Facing soaring demand for budget tablets (and one in particular), Apple has announced it will sell the iPad 2 alongside the new iPad, with last year’s model tumbling to a more palatable price of $399 for the WiFi-only model, or $529 for the 3G version. That entry-level price in particular puts it in more direct competition with a slew of mid-range tabs that previously undercut the iPad, including the Samsung Galaxy Tab 7.0 Plus and others. Specifically, though, Tim Cook & Co. hope that lower price will attract not just thrifty consumers, but schools looking to issue iPads in large numbers — a move that dovetails with the release of iBooks textbooks and the iBooks Author OS X app earlier this year.
AT&T is now getting ahold of their throttling plans by laying out the numbers which will get users put into the “reduced data scenario”. Instead of the sliding scale “top 5% of users” which often was people under 2GB, they now have a hard maximum of 3GB for HSPA users like those with iPhones and 5GB for their new LTE offerings. Users will receive a warning the first time but won’t get a notice thereafter.
We can’t say we weren’t warned, since Verizon updated its data policy way back in February, but it’s still a punch in the gut to hear its “network optimization” plan went into effect yesterday. A new policy page pointed out by Droid-Life explains how the policy will affect only the “top 5 percent of data users with 3G devices on unlimited data plans” (LTE and tiered data users are in the clear) by managing their speeds when connected to towers it has deemed are congested. Those conditions, termed network intelligence by Big Red, are what it feels separates this scheme from mere data throttling since it will only affect a few users (those consuming 2GB or more of data per month) at certain times and places, but it’s hard to see it any other way. If you’re one of those affected, expect a message on your bill or My Verizon account, although you may go into and out of the affected group depending on your usage. Hit the source link below for all the details — anyone else think it’s not a coincidence this policy popped up just before the iPhone 4 came to Verizon and is being implemented only weeks before the next iThing is expected to arrive?
These are instructions on how to dump the SHSH blobs of your current firmware even if Apple is not signing.
For instance, you can dump the SHSH of the current firmware on your device, so long as the device is susceptible to the Limera1n jailbreak (Everything but the iPad 2) Apple does not have to be signing the SHSH in order for you to dump the blob.
*Note the iPod Touch 2G and iPhone 3G will not work since they will always be jailbreakable. The iPad 2 will not work because it is not susceptible to Limera1n. A jailbreak is not needed for this.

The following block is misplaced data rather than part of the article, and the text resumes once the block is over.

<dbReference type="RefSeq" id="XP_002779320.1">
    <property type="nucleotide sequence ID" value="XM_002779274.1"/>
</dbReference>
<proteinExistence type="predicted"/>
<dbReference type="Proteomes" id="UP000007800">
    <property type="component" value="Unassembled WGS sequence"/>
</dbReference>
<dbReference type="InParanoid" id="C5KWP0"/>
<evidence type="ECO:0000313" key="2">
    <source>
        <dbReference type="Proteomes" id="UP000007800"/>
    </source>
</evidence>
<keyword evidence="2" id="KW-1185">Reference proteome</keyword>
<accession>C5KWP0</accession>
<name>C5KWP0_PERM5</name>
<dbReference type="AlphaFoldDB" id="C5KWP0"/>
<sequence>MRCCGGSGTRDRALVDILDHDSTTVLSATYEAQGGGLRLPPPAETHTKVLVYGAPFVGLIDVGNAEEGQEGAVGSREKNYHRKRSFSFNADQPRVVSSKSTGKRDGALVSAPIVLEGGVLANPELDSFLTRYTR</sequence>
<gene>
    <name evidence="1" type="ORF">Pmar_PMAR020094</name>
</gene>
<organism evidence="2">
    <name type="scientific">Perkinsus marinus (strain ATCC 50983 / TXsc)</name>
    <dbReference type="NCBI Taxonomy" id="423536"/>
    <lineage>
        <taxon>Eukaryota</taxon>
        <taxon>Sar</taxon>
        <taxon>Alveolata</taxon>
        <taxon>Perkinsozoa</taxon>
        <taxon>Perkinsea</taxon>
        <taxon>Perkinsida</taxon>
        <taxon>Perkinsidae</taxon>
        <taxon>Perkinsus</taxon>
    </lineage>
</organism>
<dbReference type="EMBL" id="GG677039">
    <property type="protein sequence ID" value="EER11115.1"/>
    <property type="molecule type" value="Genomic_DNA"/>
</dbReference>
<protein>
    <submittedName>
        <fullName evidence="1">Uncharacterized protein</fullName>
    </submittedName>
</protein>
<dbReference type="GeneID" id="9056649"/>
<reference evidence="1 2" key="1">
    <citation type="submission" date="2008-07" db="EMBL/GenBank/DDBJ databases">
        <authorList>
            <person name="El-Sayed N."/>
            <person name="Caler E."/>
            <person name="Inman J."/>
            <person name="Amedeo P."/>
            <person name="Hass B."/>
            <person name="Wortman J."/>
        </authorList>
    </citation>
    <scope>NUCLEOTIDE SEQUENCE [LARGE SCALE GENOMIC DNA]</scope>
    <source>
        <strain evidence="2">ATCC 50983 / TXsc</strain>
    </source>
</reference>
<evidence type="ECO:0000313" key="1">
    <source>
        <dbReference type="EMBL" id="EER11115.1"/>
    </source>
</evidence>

The iPhone Dev-Team has begun external testing of an iOS 4.3.1 compatible version of UltraSn0w. Barring any issues, release will be tonight.
4.3.1-compat ultrasn0w update for *current unlockers* is out to external testers. Barring any hiccups, release is tonight
This release will only be for basebands previously unlockable; however, it will bring important fixes including a fix for the signal bar issue.
Apple will be releasing iOS 4.3 on March 11 and seeded iOS 4.3 GM to developers of iOS developer program few days back.
If you’re wondering if iOS 4.3 can be jailbroken then the good news is that iOS 4.3 GM has already been jailbroken using PwnageTool 4.2 that iPhone dev team had released to jailbreak iOS 4.2.1.
DjayB6 has released unofficial custom bundles for iOS 4.3 GM for iPhone 4, iPhone 3GS and iPad that need to be used along with PwnageTool 4.2, Universal Ramdisk Fixes and tetheredboot utility to jailbeak iOS 4.3.
You know those voice minutes you’ve been coaxed into buying for, like, ever? Now would be an awesome time to bid ’em adieu. Out of nowhere, Viber has swooped in to crush the dreams of Skype and every other VoIP provider out there, and if these guys can reach critical mass, avid iPhone users will certainly be able to buy a mobile plan with fewer minutes. It works as such: install the free app on your iPhone, provide just your phone number (no “registration” is necessary) and then fire it up. Viber uses your existing contact and favorites list, and you can make Viber or standard voice calls from within the app; naturally, a Viber logo pops up beside any contact who is also a user, making it easy to see who you can VoIP call for free. As our brethren over at TUAW point out, there’s simply no catch to be found — well, except for those of you counting your kilobytes on AT&T’s newer, metered data plans. Call quality was said to be excellent over 3G and WiFi, and potentially best of all, gratis SMS and an Android version are both on the way. Head on past the break if you need any additional convincing, and tap that iTunes link to get your download on. So, AT&T, what’s the value proposition on those “rollover minutes” again?